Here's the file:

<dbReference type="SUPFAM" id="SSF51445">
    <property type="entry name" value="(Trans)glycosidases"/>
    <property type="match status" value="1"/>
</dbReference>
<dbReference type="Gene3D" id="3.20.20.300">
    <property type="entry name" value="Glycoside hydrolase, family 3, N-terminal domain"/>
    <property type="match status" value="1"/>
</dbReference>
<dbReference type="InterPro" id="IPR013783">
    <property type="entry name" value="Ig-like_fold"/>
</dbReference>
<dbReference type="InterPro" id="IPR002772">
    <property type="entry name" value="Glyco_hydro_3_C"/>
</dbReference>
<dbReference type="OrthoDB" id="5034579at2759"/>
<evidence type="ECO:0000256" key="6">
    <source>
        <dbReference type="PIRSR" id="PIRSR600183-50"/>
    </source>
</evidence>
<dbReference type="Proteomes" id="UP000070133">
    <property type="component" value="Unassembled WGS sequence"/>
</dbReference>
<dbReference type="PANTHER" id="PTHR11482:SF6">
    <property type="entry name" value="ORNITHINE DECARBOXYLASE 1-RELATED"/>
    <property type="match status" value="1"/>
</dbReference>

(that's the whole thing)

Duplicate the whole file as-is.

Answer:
<dbReference type="SUPFAM" id="SSF51445">
    <property type="entry name" value="(Trans)glycosidases"/>
    <property type="match status" value="1"/>
</dbReference>
<dbReference type="Gene3D" id="3.20.20.300">
    <property type="entry name" value="Glycoside hydrolase, family 3, N-terminal domain"/>
    <property type="match status" value="1"/>
</dbReference>
<dbReference type="InterPro" id="IPR013783">
    <property type="entry name" value="Ig-like_fold"/>
</dbReference>
<dbReference type="InterPro" id="IPR002772">
    <property type="entry name" value="Glyco_hydro_3_C"/>
</dbReference>
<dbReference type="OrthoDB" id="5034579at2759"/>
<evidence type="ECO:0000256" key="6">
    <source>
        <dbReference type="PIRSR" id="PIRSR600183-50"/>
    </source>
</evidence>
<dbReference type="Proteomes" id="UP000070133">
    <property type="component" value="Unassembled WGS sequence"/>
</dbReference>
<dbReference type="PANTHER" id="PTHR11482:SF6">
    <property type="entry name" value="ORNITHINE DECARBOXYLASE 1-RELATED"/>
    <property type="match status" value="1"/>
</dbReference>